How does the adoption of ISO 20022 standards fit into the broader landscape of innovation and technological change in the payment industry? What does that mean for the future of cross-border payments?
ISO 20022’s common language with rich and structured data will act as an innovation enabler. Its broad adoption across many payment systems – new instant and existing retail and wholesale payment systems – will provide the financial industry with access to a pool of high-quality, consolidated data.

This will allow payment practitioners to streamline their operations. But perhaps more importantly, the ability to mine that data pool may offer valuable insights into clients’ payment activity and inform a firm’s product innovation strategy. Furthermore, the combination of ISO 20022 and instant payments will allow the payment industry to meet the speed and data needs of the digital era we all live in. Like the revolution we are seeing in many domestic markets, a harmonized rollout of ISO 20022 will extend that experience into cross-border payments.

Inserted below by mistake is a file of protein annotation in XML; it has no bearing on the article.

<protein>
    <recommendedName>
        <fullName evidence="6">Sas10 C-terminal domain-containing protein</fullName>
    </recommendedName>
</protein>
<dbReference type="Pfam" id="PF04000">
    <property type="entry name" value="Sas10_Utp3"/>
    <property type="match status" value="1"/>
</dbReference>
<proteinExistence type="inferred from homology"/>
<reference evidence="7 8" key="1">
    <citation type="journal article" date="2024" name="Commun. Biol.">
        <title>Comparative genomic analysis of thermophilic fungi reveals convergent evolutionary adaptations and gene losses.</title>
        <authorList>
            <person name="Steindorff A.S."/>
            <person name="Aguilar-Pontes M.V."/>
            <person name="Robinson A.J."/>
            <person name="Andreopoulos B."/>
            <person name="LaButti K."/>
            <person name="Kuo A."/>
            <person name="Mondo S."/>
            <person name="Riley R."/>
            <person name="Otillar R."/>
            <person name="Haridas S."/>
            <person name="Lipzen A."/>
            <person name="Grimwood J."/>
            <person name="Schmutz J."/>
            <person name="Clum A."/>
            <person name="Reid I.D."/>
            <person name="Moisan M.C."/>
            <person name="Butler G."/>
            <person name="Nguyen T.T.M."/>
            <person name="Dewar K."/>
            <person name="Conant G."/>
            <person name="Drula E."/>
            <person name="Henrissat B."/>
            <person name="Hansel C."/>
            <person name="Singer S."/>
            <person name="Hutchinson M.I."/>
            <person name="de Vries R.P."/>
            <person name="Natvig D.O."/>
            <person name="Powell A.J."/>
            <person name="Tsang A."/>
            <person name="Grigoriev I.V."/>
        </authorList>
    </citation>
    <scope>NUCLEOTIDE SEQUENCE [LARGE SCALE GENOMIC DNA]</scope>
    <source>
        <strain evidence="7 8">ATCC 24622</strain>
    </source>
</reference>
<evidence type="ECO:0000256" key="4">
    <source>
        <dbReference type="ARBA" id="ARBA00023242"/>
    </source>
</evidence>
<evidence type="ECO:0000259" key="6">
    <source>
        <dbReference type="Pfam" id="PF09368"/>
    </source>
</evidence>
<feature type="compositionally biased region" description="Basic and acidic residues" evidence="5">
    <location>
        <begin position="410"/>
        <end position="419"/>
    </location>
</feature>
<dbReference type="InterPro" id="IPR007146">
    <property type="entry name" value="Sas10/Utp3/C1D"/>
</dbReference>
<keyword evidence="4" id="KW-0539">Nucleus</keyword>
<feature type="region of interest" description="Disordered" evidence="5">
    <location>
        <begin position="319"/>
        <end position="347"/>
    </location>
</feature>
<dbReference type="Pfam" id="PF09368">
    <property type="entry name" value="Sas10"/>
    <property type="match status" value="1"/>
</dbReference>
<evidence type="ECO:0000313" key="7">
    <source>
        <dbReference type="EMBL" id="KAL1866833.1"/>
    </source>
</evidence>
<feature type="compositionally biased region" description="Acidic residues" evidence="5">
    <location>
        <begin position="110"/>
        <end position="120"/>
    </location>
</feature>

What are the next steps for implementing harmonization requirements and how are we ensuring everyone in the market is pulling in the same direction?